Île d'Orléans (Orleans Island) is a small piece of land where the salt water of the Atlantic starts to mix with the fresh water of the St. Lawrence. It was one of the first significant French settlements in Quebec in the 1600’s, and is considered the birthplace of francophones in North America. In the 19th and early 20th centuries, it was a major centre for boat building and fishing, and also has a long agricultural history, contributing to its reputation as the ‘Garden of Quebec’.
Its fertile soils still flourish today, supporting the work of many agricultural producers. It is a pocket of the province where traditional Quebec culture is preserved and celebrated.
Many tourists escape the city to the countryside of the island, and we were fortunate enough to explore the culinary delights of the island with Michelle Demers, a Quebec City tour guide. Orleans Island is a 67 km circuit of artisan food producers, farmers, Normandy-style houses, and pastoral charm.
I adore the thrill and excitement of visiting a city, but I inevitably need the quiet and relaxed pace of the country-side from time to time. Having recently spent a lot of time in cities, the timing couldn’t have been more perfect for a trip to Orleans Island. On a crisp and sunny fall day, we started our discovery of the island.
The island’s micro-climate is exceptional for growing black currants, and these tiny berries are native to the area. One of the first stops off the bridge is Cassis Monna & Filles.
Fourth generation liquoriste Bernard Monna moved from southern France to Quebec in the 70’s and became the first commercial producer of black currant wines and crème de cassis in Quebec. Monna’s daughters took over in 2005 to learn the craft and ensure the family tradition would continue. They opened a new café during high season (summer months) and introduced several new products using the berries including wine jellies, syrups, mustards, an onion jam, and black currant juice.
Cassis is a treat most famously from the Burgundy region of France, and discovering it as a product of the Quebec countryside was a pleasant surprise.
Once we'd sufficiently warmed ourselves sampling cassis, we visited a traditional Sugar Shack, which produces one of the most iconic Canadian items—maple syrup! Early spring is the harvest season for maple sap, and it takes about 40 litres of maple water to yield 1 litre of syrup.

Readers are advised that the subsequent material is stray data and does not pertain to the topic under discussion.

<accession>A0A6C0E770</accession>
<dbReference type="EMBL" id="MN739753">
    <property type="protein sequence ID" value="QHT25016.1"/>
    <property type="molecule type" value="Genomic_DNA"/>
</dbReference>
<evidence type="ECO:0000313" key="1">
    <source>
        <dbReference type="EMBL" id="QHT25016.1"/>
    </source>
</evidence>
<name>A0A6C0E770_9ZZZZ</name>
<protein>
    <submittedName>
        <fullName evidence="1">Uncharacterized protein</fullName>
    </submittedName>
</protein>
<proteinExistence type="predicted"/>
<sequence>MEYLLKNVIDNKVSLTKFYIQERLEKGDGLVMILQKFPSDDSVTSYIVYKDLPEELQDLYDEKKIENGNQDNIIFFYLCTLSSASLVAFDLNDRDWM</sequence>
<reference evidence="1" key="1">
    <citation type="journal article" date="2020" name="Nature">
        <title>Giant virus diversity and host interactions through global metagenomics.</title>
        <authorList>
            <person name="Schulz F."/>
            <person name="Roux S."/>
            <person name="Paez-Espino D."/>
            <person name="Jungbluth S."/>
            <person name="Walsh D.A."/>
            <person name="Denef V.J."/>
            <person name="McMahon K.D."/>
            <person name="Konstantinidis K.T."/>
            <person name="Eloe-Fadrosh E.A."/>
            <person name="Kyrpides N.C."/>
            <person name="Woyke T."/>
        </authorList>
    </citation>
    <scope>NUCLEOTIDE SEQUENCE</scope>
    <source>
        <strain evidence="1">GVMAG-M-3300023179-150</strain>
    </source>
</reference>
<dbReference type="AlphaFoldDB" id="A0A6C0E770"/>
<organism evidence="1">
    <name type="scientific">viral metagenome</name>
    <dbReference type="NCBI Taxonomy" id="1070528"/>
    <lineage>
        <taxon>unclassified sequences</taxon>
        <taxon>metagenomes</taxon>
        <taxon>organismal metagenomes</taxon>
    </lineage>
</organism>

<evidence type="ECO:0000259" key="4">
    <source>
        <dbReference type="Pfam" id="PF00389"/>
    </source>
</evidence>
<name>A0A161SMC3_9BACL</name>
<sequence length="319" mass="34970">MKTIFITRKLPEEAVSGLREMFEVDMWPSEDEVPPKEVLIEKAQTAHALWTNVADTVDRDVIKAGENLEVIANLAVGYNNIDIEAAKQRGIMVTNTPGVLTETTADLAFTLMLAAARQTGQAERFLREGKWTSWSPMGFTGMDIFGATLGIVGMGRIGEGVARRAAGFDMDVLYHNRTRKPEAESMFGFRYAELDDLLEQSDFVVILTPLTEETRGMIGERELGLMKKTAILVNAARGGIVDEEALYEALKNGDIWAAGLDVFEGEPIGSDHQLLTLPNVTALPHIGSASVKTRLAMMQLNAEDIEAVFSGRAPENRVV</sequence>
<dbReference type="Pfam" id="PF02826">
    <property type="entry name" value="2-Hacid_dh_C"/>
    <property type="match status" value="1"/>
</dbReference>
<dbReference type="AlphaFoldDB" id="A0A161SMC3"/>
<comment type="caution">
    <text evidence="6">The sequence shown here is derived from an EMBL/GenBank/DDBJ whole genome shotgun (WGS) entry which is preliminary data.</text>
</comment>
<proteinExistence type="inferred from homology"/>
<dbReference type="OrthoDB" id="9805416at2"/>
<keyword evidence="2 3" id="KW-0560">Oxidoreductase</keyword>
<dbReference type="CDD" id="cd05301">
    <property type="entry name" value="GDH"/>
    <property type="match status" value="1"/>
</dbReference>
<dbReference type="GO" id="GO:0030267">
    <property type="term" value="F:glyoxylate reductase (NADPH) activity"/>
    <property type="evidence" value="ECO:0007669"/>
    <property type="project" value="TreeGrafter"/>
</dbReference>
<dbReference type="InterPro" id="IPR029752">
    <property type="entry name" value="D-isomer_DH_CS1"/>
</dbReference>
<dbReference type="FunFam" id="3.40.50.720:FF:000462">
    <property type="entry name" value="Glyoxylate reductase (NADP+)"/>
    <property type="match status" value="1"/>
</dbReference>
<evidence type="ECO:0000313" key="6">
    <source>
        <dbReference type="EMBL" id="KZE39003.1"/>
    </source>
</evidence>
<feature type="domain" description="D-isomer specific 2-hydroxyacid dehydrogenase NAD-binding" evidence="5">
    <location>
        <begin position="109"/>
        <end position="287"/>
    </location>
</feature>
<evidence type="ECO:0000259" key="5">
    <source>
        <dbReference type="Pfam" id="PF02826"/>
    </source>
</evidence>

Birch syrup, by comparison, takes about twice as much ‘birch water’ to produce the equivalent in syrup. Maple water is a product gaining popularity, and attending a maple harvest party will have you sipping a fresh glass of the beloved beverage. Michelle says the flavour is like experiencing the comfort and enjoyment of a rich, sweet cream with none of the fat.
Fall is the best time to visit an apple orchard, and we were at Cidrerie Verger Bolideau at just the right time. Thousands of apples, full and ripe, hung awaiting their harvest.
The orchard shop sells dozens of products using the fruit: mustards, jams, jellies, syrups, vinegars, several versions of iconic Quebec ciders and iced ciders, and even homemade apple pie.
Unfortunately, they were out of pie when we arrived, but we weren’t down for too long, because we were then introduced to my favourite discovery of the day: APPLE BUTTER. It was the perfect mix of tart, sweet, and creamy, and I really had to hold back from buying the whole shelf. I left with a reasonable supply tucked into my purse - a safety blanket of sorts.
The island is full of roadside produce stands and, despite the fall temperatures, we were still able to find gorgeous summer fruit grown on the island.
We also discovered cucumber jelly.
With all the jellies that exist in the world, I had never conceived of jellied cucumbers and had no clue what to expect. It tasted a little like sweet pickles which, in hindsight, makes all kinds of sense considering where pickles come from.
Finally, we were able to lift our apple pie spirits at this lovely little produce stand, La Halte des Anges, where farm produce, particularly lavender, is sold fresh and processed, and pies are baked and sold daily.
Orleans Island is a wonderful place to experience historic and contemporary Quebec culture. It will yield many delectable edibles and revive any city-drained soul.
Thanks to Michelle for a fabulous tour!